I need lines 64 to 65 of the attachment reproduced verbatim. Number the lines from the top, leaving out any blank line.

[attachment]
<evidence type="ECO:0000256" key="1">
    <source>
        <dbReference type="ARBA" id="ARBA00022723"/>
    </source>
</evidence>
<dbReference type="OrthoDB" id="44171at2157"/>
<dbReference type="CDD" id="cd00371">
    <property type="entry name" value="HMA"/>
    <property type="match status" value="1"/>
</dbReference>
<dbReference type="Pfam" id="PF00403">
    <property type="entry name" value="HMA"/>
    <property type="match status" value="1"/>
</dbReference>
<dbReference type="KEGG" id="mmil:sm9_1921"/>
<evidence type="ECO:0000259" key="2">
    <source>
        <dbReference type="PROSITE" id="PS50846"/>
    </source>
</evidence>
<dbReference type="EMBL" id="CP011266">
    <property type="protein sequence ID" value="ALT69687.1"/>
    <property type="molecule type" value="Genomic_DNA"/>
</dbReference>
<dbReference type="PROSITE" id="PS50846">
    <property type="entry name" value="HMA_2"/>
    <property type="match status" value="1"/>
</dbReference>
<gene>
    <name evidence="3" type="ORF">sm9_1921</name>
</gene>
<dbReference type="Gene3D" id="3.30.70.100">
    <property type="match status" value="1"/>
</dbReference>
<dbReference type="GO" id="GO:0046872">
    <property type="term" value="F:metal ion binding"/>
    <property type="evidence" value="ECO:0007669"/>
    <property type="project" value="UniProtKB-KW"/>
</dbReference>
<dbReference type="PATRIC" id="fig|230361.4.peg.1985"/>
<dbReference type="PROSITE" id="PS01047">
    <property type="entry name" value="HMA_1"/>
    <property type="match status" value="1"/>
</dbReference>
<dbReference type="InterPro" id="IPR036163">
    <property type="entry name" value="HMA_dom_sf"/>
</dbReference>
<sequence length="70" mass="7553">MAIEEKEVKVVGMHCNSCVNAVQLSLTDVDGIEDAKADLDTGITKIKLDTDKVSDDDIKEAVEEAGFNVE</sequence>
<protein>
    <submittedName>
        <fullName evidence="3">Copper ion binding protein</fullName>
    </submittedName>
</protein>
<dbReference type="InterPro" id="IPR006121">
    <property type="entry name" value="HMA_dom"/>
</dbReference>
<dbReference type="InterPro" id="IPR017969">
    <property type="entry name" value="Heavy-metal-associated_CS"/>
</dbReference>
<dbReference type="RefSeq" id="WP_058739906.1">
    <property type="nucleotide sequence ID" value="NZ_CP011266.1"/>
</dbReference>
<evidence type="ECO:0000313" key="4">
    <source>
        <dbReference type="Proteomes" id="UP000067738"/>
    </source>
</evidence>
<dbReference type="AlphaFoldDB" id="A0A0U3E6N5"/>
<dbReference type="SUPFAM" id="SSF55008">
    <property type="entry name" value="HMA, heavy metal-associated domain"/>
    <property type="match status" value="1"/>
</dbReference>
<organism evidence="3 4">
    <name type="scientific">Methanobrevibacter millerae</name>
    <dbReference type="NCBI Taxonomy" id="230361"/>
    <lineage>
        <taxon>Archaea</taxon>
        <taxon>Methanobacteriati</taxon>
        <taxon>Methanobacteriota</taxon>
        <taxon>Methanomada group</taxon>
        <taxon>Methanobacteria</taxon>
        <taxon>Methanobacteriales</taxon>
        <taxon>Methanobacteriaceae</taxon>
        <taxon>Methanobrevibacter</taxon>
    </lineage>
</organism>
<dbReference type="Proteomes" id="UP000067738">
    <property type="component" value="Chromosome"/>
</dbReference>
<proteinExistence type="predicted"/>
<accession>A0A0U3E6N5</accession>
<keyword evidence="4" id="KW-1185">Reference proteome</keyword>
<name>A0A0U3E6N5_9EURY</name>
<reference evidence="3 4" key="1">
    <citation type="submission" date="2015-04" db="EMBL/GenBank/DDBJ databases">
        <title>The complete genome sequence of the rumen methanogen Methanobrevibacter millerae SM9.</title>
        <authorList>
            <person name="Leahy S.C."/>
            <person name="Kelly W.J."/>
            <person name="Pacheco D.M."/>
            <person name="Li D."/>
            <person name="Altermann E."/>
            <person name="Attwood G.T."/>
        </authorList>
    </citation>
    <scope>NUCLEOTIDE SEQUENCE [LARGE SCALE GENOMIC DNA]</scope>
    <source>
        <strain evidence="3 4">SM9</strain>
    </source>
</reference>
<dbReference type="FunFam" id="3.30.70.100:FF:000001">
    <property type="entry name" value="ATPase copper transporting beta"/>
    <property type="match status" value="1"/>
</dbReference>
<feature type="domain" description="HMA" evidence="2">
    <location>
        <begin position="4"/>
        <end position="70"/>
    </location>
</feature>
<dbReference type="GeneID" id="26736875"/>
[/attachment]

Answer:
    <source>
        <dbReference type="Proteomes" id="UP000067738"/>